February 2006 brought a flurry of new decisions from the U.S. Court of Appeals for the Federal Circuit on a key affirmative defense to patent infringement: inequitable conduct. But while the court’s recent pronouncements may have tried to clarify the legal standards for inequitable conduct, in fact the case law may be just as confused as ever.
In this TIP Alert, Nixon Peabody’s Technology and Intellectual Property Group reviews these new cases and provides a roadmap to our clients and friends through the newest twists and turns in the maze of Federal Circuit precedent. Both for patent holders who want to protect their hard-won intellectual property rights and for patent infringement defendants who are litigating against what they believe are unenforceable patents, understanding and anticipating the inequitable conduct affirmative defense is a major battleground in patent litigation.
Inequitable conduct is a serious concern to patent holders. Unlike invalidity, which may strike a single patent claim but leave others, inequitable conduct takes out the entire patent and, quite possibly, later continuations and divisional applications. Following on three important cases from 2003, the Federal Circuit has recently been exploring the boundaries of materiality and intent underlying inequitable conduct.
This emphasis on the legitimacy of the invention process unfortunately is not out of step with events in research science. Nature magazine recently reported the results of a survey of scientists, where 6% admitted to failing to present data that contradict their own previous research, and 13.5% reported that they used inappropriate or inadequate research designs. Even widely publicized scientific “discoveries” can be tainted by fraud, as shown by the recent revelations of falsification by South Korean researchers regarding the results of cloning experiments.
For those scientists and inventors who make their way successfully through the patent process, patents are, of course, presumed valid and enforceable. Yet defendants in patent infringement litigation almost always seek to have the patents declared unenforceable due to alleged inequitable conduct by the patentee during the patent prosecution process. To find a patent unenforceable due to inequitable conduct, an alleged infringer bears a significant burden of showing inequitable conduct in the patent process through a failure to disclose material information or submission of false material information with intent to deceive. What information is “material,” however, is the source of endless legal wrangling. And although intent to deceive is typically inferred from the surrounding circumstances, it cannot be found solely from the fact that information was not disclosed. There must be a factual basis for finding deceptive intent. Moreover, those two elements, materiality and intent, must be proven by clear and convincing evidence. Finally, if the threshold levels of materiality and intent are proven, the court must still balance the materiality with intent to determine if the conduct as a whole was inequitable.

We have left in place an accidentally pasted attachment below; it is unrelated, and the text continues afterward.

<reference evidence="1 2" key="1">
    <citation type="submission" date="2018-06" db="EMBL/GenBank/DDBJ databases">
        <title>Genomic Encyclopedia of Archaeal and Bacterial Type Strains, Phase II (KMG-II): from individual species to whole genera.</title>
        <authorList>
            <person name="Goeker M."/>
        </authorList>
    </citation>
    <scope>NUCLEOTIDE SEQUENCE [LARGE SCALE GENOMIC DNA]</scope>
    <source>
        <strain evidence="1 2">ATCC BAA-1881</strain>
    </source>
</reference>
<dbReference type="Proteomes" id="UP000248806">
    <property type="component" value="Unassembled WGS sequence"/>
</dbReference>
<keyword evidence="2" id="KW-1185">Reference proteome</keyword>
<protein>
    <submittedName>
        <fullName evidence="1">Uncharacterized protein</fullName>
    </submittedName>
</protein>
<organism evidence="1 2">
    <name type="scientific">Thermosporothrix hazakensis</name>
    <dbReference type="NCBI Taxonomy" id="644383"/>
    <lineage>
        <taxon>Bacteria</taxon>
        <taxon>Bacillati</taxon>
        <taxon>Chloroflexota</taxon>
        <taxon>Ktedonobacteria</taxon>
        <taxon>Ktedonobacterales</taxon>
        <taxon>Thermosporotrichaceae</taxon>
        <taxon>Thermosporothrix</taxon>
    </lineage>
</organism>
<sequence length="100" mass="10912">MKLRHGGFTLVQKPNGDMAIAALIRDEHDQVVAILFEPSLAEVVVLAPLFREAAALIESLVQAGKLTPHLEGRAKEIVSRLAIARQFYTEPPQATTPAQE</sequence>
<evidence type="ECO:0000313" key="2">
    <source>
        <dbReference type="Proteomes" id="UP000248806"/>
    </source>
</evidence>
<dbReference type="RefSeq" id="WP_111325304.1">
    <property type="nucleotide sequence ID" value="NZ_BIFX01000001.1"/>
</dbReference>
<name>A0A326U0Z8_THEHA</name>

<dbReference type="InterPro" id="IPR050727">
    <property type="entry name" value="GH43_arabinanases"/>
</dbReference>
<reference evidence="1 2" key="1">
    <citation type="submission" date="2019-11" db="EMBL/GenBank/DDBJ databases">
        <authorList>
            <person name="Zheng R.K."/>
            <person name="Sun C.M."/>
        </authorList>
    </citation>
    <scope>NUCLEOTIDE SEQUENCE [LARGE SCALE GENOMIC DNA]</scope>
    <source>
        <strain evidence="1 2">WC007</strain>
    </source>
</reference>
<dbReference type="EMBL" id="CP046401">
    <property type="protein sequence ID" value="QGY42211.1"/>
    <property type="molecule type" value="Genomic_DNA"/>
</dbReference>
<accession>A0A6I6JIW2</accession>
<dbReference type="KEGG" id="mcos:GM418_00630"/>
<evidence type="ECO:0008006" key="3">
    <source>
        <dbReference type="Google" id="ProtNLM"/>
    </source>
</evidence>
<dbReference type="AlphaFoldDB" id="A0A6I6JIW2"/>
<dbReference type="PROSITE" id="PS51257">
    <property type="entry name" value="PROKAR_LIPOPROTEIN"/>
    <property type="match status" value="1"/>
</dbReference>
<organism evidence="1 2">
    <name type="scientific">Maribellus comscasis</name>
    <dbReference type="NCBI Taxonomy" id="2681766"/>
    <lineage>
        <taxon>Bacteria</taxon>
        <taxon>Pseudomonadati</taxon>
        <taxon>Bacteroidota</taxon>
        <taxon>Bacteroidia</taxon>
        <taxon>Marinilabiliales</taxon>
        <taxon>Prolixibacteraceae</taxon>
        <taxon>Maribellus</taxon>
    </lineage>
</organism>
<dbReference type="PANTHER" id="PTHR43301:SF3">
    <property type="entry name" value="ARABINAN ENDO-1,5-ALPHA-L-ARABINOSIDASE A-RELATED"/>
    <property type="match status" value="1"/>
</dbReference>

The Federal Circuit, in conjunction with the rules of the Patent and Trademark Office (PTO), has defined information to be material only if it is not cumulative to information already of record or being made of record in the application, and if it (1) establishes by itself or in combination with other information a prima facie case of unpatentability of a claim, or (2) is inconsistent with a position the patent applicant took during prosecution. The latter point is the area the recent cases are exploring.
The Recent Federal Circuit Decisions
On February 1, 2006, the Federal Circuit issued the latest in a series of decisions in the long-running battle over patents on a controlled release version of the widely used painkiller OxyContin®. On rehearing and in a surprising withdrawal of its initial affirmance, the court vacated the trial court’s finding of inequitable conduct and remanded the case to the district court for further proceedings. In its prior opinion, the same Federal Circuit panel had affirmed the trial court’s findings on materiality and intent and upheld its finding of inequitable conduct.
The trial court found inequitable conduct because, while the patentee told the PTO that it had made a “surprising discovery” about the effective dosage range of OxyContin®, the patentee failed to disclose that its discovery of a lower dose OxyContin® formula was based only on a single inventor’s insight. Moreover, the language of arguments made during the prosecution of the patent suggested that the discovery was based on the results of clinical studies when none had in fact been conducted. Although it called the case an “unusual one,” the Federal Circuit agreed with the trial court’s finding that Purdue failed to disclose material information to the PTO:
A failure to inform the PTO whether a ‘surprising discovery’ was based on insight or experimental data does not in itself amount to a material omission. In this case, however, Purdue did much more than characterize the four-fold dosage range of the claimed oxycodone formulation as a surprising discovery. Purdue repeatedly relied on that discovery to distinguish its invention from other prior art opioids while using language that suggested the existence of clinical results supporting the reduced dosage range.